A night in West Walden
Albert Lea High School has seen an increase in unique clubs over the last couple years, including but not limited to robotics and chess club.
One of the latest clubs is Philosophy Club.
Philosophy club has been around for 10 years but was on a hiatus for about four years. It was newly revived by former ALHS English teacher Paul Goodnature and senior Andy Ehrhardt after the suggestion from current English teacher Jeremy Corey-Greunes.
“After about six years students lost interest in the club,” Goodnature said of the previous club.
Philosophy Club takes place on Sunday evenings at Paul Goodnature’s cabin home, which goes by the philosophical name of West Walden (Walden is where philosopher Henry David Thoreau spent his solitude.)
A typical Philosophy Club gathering begins with jokes from many of the members about current happenings or inside jokes within the club.
“It can turn into comedy club rather than philosophy club sometimes,” said senior John Buringa.
The club gets assigned topics about various philosophers to read individually and explain to the other members the next week during their main discussion.
During each person’s lecture, the other members of the group tentatively listen and voice their opinions to what the lesson contains.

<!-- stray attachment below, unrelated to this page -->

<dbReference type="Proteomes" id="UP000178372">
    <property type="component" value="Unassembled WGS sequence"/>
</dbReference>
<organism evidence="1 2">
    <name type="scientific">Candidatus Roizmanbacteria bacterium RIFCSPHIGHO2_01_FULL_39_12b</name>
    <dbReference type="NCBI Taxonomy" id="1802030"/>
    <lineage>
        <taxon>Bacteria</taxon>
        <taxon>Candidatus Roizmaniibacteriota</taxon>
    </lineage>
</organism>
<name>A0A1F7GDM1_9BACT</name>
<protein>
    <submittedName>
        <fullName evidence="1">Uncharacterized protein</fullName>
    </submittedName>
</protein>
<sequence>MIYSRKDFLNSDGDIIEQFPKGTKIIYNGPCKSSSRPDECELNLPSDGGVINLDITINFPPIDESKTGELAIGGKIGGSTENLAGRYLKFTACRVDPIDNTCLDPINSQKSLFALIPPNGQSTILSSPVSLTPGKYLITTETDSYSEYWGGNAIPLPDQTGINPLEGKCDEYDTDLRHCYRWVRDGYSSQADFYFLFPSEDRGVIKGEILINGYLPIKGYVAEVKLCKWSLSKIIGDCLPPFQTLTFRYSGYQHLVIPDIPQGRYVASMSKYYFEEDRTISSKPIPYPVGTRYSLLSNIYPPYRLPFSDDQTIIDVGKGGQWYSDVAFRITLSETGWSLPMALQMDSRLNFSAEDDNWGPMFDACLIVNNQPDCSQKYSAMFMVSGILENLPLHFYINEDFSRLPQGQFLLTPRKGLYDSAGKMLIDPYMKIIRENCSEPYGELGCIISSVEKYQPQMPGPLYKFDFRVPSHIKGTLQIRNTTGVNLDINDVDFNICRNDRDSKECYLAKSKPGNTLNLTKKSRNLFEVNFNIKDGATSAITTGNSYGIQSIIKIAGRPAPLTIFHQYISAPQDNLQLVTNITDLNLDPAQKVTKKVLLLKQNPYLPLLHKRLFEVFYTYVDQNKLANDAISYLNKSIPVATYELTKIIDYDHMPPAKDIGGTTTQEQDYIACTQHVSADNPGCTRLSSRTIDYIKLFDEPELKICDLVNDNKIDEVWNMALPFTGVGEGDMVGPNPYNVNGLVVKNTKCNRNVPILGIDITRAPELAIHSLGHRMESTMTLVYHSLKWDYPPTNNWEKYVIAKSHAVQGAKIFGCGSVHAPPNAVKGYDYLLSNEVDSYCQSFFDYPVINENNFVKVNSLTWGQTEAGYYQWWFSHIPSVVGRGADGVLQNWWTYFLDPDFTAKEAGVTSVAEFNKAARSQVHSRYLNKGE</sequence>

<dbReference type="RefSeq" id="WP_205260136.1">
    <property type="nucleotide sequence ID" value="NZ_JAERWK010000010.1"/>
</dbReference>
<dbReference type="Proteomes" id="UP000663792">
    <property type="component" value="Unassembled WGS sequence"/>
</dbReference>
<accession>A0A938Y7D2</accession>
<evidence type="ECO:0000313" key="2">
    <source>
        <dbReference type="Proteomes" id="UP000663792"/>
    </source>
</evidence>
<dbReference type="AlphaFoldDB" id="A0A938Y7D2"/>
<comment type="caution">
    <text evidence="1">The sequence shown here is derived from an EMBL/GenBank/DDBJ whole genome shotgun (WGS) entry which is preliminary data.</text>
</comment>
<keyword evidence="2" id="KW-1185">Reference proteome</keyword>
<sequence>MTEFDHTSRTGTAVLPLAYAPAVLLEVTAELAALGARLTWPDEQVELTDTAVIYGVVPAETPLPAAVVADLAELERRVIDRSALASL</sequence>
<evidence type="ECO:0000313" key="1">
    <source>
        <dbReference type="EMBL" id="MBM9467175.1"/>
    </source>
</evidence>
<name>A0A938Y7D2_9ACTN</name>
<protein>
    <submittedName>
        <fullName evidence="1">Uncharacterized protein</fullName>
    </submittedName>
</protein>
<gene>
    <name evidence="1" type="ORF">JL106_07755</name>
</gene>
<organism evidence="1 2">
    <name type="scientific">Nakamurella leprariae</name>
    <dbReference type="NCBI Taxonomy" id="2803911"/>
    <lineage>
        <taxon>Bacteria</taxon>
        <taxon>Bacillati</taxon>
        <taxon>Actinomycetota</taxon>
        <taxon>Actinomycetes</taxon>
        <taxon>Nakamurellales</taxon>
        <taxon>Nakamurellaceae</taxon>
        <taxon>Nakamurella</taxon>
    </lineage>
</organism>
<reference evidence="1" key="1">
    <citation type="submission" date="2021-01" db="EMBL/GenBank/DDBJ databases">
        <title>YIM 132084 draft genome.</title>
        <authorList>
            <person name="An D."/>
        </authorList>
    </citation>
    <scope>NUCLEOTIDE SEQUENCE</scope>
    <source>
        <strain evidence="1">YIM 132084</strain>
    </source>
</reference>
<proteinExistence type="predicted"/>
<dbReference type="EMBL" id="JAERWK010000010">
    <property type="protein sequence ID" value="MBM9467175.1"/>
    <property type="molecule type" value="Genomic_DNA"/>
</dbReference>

“Everybody respects one another very well,” Goodnature said.
For the most part, all of the members of this club know each other well and have hung out outside of school. Though one face could seem more new to some of the club, sophomore Isabel Ehrhardt.
Isabel is the youngest student in philosophy club, and is also the only girl in the group.
“It seemed like a fun thing to be a part of and Andy is my cousin,” Isabel said.
After the discussion takes place the club decides what they will research for next week and discusses more activities to grow their club, such as the short presentation a few members gave at the Martin Luther King Day breakfast.
When the philosophy talks and the witty jokes start to fade, the group makes the decision to leave West Walden and make their way back into their day-to-day lives.